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Projects: Projects for Investigator
Reference Number EP/I000267/1
Title LEEDR: Low Effort Energy Demand Reduction (Part 2 of the Call)
Status Completed
Energy Categories Energy Efficiency(Residential and commercial) 100%;
Research Types Basic and strategic applied research 100%
Science and Technology Fields SOCIAL SCIENCES (Sociology) 25%;
PHYSICAL SCIENCES AND MATHEMATICS (Computer Science and Informatics) 25%;
ENGINEERING AND TECHNOLOGY (Electrical and Electronic Engineering) 25%;
ENGINEERING AND TECHNOLOGY (Architecture and the Built Environment) 25%;
UKERC Cross Cutting Characterisation Sociological economical and environmental impact of energy (Consumer attitudes and behaviour) 75%;
Sociological economical and environmental impact of energy (Technology acceptance) 25%;
Principal Investigator Dr RA Buswell
No email address given
Civil and Building Engineering
Loughborough University
Award Type Standard
Funding Source EPSRC
Start Date 01 October 2010
End Date 30 November 2014
Duration 50 months
Total Grant Value £1,397,633
Industrial Sectors Energy; Information Technologies; Construction
Region East Midlands
Programme Digital Economy, Energy Multidisciplinary Applications
Investigators Principal Investigator Dr RA Buswell , Civil and Building Engineering, Loughborough University (99.994%)
  Other Investigator Dr M Thomson , Electronic and Electrical Engineering, Loughborough University (0.001%)
Professor RS Kalawsky , Electronic and Electrical Engineering, Loughborough University (0.001%)
Dr VA Mitchell , Ergonomics and Safety Research Institute, Loughborough University (0.001%)
Professor S Yang , Computer Science, Loughborough University (0.001%)
Dr T Bhamra , Design and Technology, Loughborough University (0.001%)
Professor S Pink , Social Sciences, Loughborough University (0.001%)
  Industrial Collaborator Project Contact , AlertMe (0.000%)
Project Contact , O2 (UK) Ltd (0.000%)
Project Contact , E.ON E&P UK Ltd (0.000%)
Web Site
Abstract Climate change is a problem that threatens the world and is caused by the release of greenhouse gas emissions, such as Carbon Dioxide from burning fuels like gas and oil. Our dwellings in the UK consume 30% of the country's total energy demand and so that we can reduce the environmental impact of our lifestyles and create greater energy security by consuming less, the UK Government has laid out a road map of measures that will deliver a zero carbon (or as close as possible) housing stock by 2050, affecting all homes in the UK.A key step on the way to 2050 is the installation of so-called 'smart-meters', which the Government has decided will be rolled out to every house in the UK by 2030. These meters will deliver much greater information to both energy providers and householders. These meters will mean more accurate and transparent billing and should stimulate a more competitive energy market, which would benefit consumers. This greater level of information about how we use energy in and around the home can help us understand where we are wasteful and can tolerate a reduction in consumption and when and where changing our habits and/or lifestyle is not acceptable.What is not understood fully is the relationship between the householder and their preferences and tolerances to change and the sorts of pressures and constraints placed on the energy providers for energy production. Today we enjoy the luxury of having as much energy as we want on demand 24hoursa day, but increased reliance on renewable sources, such as wind turbines, combined with a need to reduce our consumption as a nation is likely to mean that more flexible supply and generation systems will become more common and this will have implications for how we use energy in the home. We need to find new ways to help us understand how and where we can reduce our consumption without unacceptable impact on our lifestyles. One way to do this is by understanding how everyday practices in the home (including the use of digital media) result in the consumption of energy and how these practices may change in the future because of societal trends ( e.g. the aging population, remote working, broadband in every home) and then to see how this information can offer opportunities to develop products and services that are attractive to the householder and that have a real impact on energy consumption in the home.The challenges are both technological and sociological and so this researchbrings together academic experts in the fields of social science, user interface design, product design, building modelling and energy consumption, systems engineering and computer science with householders, energy providers and business to focus on the issue of using digital technology for reducing energy demand in the home. This team contends that in order to develop ways in which householders can reduce their energy consumption significantly, with relatively little effort on their part, theneeds of the user must be understood in the wider context of a changing energy landscape and that this can lead to the development of new ideas that can be developed into business opportunities that benefit the UK economy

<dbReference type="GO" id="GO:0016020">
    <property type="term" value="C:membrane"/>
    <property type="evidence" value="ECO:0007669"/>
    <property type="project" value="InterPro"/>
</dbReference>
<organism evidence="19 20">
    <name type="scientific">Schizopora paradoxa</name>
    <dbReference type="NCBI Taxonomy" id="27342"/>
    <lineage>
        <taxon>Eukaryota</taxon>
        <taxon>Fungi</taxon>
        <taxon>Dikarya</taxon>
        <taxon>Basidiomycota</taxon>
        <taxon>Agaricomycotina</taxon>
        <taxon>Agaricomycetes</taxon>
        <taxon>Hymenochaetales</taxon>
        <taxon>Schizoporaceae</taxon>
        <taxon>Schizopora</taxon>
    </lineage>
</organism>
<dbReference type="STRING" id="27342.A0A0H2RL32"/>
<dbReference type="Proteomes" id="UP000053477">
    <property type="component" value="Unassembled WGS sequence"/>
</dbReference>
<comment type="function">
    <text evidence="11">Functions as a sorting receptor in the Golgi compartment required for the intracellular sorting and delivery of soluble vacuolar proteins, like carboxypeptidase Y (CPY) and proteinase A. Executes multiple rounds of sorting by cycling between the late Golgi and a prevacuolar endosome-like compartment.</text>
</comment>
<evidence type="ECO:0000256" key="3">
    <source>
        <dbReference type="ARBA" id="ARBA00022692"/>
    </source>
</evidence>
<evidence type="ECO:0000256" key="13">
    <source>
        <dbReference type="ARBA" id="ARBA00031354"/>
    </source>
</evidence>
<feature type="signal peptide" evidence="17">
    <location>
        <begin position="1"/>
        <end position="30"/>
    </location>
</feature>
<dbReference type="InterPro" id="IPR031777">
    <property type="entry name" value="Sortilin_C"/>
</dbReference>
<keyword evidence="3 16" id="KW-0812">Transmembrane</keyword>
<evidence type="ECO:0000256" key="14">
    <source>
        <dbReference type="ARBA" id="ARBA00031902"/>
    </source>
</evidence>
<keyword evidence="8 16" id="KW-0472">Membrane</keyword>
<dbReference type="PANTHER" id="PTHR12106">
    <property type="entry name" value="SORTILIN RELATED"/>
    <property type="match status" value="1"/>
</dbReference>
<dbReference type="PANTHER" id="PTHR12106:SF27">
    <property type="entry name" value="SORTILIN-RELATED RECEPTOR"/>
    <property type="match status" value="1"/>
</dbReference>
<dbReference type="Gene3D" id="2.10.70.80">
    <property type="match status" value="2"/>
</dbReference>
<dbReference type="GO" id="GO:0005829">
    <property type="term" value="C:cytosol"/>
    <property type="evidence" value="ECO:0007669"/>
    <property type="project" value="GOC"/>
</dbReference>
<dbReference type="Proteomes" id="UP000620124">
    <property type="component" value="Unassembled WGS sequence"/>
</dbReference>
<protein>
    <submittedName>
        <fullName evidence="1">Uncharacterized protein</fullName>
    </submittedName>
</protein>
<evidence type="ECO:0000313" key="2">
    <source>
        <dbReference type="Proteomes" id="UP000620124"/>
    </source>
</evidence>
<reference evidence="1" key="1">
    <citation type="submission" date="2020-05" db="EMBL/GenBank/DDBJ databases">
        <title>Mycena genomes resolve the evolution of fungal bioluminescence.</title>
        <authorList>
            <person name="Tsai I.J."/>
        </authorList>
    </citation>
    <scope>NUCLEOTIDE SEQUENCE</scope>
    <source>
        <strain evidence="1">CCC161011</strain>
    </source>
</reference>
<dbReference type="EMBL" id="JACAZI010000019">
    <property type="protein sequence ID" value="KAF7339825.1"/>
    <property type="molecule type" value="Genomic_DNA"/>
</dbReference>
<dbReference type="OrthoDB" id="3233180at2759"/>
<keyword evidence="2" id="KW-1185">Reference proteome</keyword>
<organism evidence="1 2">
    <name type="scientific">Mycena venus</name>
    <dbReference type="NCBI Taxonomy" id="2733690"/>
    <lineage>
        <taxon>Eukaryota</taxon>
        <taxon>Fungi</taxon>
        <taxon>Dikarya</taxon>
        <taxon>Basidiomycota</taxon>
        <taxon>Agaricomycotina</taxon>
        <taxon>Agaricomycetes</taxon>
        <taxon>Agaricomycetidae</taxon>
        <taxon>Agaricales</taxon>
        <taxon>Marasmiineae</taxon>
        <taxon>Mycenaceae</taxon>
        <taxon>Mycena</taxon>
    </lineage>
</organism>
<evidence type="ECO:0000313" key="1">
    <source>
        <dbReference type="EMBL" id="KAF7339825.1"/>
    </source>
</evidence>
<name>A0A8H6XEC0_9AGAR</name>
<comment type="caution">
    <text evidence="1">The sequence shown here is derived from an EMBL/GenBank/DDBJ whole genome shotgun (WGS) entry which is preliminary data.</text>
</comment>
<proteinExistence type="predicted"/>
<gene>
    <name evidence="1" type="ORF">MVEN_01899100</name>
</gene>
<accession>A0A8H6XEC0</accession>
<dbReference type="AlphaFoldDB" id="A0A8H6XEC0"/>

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Added to Database 21/07/10